Eventually, after 17 years full time she was encouraged by her husband to reduce her teaching and eventually give up work and concentrate on textiles. She got commissions for waistcoats and ties concentrating on nature for inspiration – fish, butterflies, moths etc. Heather used a lot of Liberty fabrics in her work and told us how one day six years ago she queued along with lots of other people to have the opportunity to show her work to a buyer at Liberty’s in Regent Street. She was not successful on this occasion but went away fired with enthusiasm as she subsequently got commissions for weddings and other occasions. More recently she was exhibiting at a craft fair in Devon and a visitor said she knew someone at Liberty’s and promised to contact them. As of last year Heather’s amazing butterflies are now on display in the Liberty Home department.
Heather then went on to explain how she draws or paints the butterfly, chooses the Liberty fabrics which she layers up under organza. The various areas are cut back according to her design using a technique know as reverse applique. The thorax of the butterfly is made using wet and needle felting. Finally Heather adds some “bling” to her work in the form of sequins or the like. The finished butterfly is presented in a labelled box with an OS map as a background identifying the area where it is found.
Heather is very pro-active with a Facebook page, a newsletter, an Etsy site and also sells through “madebyhandonline.com”
Report and photos by Ros
Our congratulations to Nikki on this wonderful achievement. At our meeting on Monday she brought along this amazing glass bowl to show everybody. She told me she has already started thinking about next year's challenge so watch this space!
Report & photos by Ros
Congratulations to Nikki for a well deserved result on her hugely imaginative and creative piece of work. Nikki was judged overall winner by Madeira and Husquvana representatives as well as by Pat Tempest from the Embroiderers’ Guild, who plans to write an article on Nikki in Contact magazine. Her photograph will also be in the next issue of Stitch. Well done, Nikki!
Her prizes, which comprise a Sapphire 930 Husquvana sewing machine, a chest of Madeira Threads and the ‘Crystal Rose Bowl’ trophy, were presented by the UK CEO of Madeira Karen Burrows. Although ever hopeful, Nikki was completely overwhelmed by the result and is still finding it hard to believe. She says that her inspiration was stimulated by the iconic film and figure of Mary Poppins from her childhood days and the seemingly bottomless carpet bag and its contents presented a 3D challenge! The bag, took 10 months to complete. Nikki bought a vintage brief case in a charity shop and reworked it using recycled fabrics from the Wiltshire scrapstore by embroidering various images from the film. Integral to her work, particularly in the making of the contents, was the technique of needlefelting and the recycling of household items such as foil wrappers, ring-pulls, a champagne cage, a knitting needle, and many more. Nikki’s background includes a one year art foundation course followed by a degree in graphic design. She subsequently worked in advertising for 15 years before changing direction. Between 1997 and 2001 Nikki completed C&G courses in both embroidery and in needlefelting to such a high degree that her work was exhibited at the V&A Museum for 6 months!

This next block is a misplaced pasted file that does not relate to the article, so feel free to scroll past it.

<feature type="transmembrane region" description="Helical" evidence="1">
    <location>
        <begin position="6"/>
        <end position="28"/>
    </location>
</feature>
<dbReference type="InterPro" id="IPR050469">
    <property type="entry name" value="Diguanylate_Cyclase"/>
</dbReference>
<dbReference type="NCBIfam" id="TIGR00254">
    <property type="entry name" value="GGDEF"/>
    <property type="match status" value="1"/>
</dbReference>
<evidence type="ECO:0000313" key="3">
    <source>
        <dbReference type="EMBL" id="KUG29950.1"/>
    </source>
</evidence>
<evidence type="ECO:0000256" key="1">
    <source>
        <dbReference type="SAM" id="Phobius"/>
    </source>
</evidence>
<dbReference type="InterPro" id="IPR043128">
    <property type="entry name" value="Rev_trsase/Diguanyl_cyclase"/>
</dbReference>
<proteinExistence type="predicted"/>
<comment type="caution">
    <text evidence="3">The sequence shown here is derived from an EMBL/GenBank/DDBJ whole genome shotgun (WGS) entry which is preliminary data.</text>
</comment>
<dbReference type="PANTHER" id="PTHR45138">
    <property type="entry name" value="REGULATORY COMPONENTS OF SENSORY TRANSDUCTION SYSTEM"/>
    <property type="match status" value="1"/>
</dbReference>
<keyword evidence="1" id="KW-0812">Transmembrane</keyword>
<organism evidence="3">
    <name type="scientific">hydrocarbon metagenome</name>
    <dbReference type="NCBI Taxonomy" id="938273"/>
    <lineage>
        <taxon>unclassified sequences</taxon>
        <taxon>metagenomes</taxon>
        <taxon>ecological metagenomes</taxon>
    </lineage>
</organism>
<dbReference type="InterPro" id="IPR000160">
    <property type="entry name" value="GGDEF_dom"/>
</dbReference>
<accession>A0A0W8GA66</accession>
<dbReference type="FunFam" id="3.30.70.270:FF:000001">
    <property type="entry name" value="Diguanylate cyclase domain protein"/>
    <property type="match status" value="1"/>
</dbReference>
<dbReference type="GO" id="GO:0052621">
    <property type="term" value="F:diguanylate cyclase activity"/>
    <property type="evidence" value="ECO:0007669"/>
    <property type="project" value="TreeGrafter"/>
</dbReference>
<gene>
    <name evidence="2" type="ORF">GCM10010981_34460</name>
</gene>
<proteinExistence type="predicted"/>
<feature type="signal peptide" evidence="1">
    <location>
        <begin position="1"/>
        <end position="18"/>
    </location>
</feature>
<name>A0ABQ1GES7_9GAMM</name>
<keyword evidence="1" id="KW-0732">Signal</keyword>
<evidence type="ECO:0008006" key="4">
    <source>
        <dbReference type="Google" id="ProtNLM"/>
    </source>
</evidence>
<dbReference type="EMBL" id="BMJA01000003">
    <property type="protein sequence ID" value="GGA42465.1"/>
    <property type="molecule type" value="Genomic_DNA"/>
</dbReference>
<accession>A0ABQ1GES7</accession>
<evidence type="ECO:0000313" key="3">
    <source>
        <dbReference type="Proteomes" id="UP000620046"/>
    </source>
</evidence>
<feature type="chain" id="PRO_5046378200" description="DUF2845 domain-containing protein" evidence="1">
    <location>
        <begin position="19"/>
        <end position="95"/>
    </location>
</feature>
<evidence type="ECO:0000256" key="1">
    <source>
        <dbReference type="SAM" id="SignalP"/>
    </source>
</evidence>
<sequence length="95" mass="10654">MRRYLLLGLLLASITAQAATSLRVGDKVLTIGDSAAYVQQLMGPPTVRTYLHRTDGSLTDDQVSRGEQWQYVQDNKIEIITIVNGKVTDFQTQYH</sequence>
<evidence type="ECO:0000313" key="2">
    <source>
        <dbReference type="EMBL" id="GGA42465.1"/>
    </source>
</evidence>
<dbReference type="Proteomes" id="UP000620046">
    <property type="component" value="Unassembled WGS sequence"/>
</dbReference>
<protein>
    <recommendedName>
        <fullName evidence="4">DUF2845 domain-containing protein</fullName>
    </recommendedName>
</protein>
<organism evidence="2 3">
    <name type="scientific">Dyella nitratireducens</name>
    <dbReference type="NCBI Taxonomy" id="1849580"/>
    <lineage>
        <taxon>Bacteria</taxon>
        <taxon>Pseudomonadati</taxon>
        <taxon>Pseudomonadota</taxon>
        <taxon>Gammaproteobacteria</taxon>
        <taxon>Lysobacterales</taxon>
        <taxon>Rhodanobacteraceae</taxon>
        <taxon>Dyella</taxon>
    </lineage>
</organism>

When asked if she has a style, Nikki was hard to pin down as she says that she never makes the same thing twice, though her passion is free machining, mixed media and 3D, with recycling at the core of her work. She draws her inspiration from nature and history, and from famous artists such as Klimt, Turner and the Pre-Raphaelites. Most days she spends at least 4 hours in her purpose-made studio designing, creating and stitching on one of her 8 operational sewing machines or on one of her two embellishers. Nikki is also a collector of Victorian machines, of which she currently has 10 on display. There is no holding her back now that she has tasted success. She tells me that she has already started working on next year’s Madeira sponsored competition!
Report by Maria F
Information in this blog is provided by branch members who have attended the meeting, workshop or event.
Marlborough & District Branch is a member of the Embroiderers' Guild, the UK's leading crafts association
* The Embroiderers' Guild website -https://embroiderersguild.com/
* The Guild Facebook page - https://www.facebook.com/embroiderersguild/
* The Guild Pinterest pages - https://uk.pinterest.com/theembroiderers/